I did, however, really enjoy the heck out of knitting leaves. So I started knitting more leaves. In other yarns. And other colours. And finding all the tiny (free) leaf patterns on Ravelry and knitting those. And then I had a windfall of little knitted leaves. A dozen or more, of various yarns and shapes.


I debated on what to do with them. I mean, they’re darned cute, but not exactly functional. Christmas tree ornaments? A possibility, but they’re pretty solidly autumn themed, and while I love Christmas trees, I do not put one up in autumn. A wreath? Also possible, but I was aspiring not to go buy anything, and I’ve no wreath forms, nor a deep desire to wire one up from coat hangers that I don’t own. A garland, however, that is something I can do! And the wreath on the front door died quite some time ago, and there’s nothing there. Garland it is.

I am going to say that lengths of worsted weight yarn about a yard each, perhaps less, are terrible to make icord from, but it was the perfect colour, so there’s a lot of joins. A lot of joins. An inch of cord per strand of wool, but it worked just fine, if irritating, and more bits and pieces used up! I’m terribly pleased with the outcome, I don’t take commissions, but I’d gladly teach you how to knit.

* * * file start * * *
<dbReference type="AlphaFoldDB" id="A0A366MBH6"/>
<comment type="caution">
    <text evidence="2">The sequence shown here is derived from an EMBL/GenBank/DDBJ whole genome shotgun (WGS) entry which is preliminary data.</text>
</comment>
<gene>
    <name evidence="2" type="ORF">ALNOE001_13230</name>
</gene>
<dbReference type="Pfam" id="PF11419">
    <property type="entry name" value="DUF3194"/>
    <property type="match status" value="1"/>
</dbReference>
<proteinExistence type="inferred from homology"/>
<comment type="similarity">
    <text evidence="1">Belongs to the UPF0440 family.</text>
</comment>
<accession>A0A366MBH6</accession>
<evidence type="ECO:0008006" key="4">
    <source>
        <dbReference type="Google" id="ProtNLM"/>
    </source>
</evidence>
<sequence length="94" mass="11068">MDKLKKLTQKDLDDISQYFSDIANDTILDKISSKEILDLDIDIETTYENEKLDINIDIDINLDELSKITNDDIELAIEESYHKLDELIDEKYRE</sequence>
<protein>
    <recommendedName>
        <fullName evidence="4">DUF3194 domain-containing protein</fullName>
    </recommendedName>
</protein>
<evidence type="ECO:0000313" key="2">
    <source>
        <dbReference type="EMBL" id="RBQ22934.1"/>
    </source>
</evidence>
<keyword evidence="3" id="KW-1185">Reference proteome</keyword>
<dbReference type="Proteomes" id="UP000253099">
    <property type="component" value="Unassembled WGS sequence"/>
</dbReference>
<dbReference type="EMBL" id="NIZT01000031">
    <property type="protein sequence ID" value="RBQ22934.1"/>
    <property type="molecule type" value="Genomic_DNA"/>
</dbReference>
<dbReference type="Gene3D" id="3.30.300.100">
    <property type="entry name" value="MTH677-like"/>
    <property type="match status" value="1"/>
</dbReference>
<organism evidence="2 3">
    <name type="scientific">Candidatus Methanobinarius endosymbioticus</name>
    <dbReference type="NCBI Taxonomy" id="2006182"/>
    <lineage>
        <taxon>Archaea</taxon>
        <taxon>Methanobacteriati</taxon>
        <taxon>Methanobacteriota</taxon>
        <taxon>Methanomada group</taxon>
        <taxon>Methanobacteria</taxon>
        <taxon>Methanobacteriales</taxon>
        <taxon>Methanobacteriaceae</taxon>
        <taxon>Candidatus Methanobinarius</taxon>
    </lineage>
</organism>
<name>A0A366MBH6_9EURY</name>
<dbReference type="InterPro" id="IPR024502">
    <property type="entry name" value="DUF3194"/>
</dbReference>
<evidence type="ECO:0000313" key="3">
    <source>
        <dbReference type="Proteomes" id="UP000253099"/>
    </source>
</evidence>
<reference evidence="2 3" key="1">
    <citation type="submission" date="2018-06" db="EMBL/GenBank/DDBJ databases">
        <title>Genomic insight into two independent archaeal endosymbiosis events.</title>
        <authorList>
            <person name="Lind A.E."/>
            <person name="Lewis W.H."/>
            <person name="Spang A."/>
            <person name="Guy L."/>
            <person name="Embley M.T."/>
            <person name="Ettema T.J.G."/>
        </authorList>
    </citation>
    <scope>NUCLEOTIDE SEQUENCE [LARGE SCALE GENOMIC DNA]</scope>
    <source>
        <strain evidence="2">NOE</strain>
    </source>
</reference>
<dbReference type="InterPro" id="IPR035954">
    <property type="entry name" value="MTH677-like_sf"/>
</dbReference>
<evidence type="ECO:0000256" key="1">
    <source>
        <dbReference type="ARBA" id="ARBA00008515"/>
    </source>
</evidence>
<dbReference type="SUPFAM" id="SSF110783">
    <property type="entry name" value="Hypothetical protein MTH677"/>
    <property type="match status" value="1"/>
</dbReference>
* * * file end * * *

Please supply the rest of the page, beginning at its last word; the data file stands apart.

Too much, and not nearly enough.

This is going to be a long winded navel gazing commentary, feel free to just admire the pictures scatted within, or just close and walk away. I’ll never know. 😉

I considered just not mentioning the fact that it’s been a little while since I posted.  It’s not actually been that long, but I am struggling to find things to post about right now. Largely I post on what SCA related things I’ve been working on and while I’ve been working on a lot of creative work over the last little while.. but very little of it is A&S, per se.


I went to an art workshop. Apparently I like playing with colour.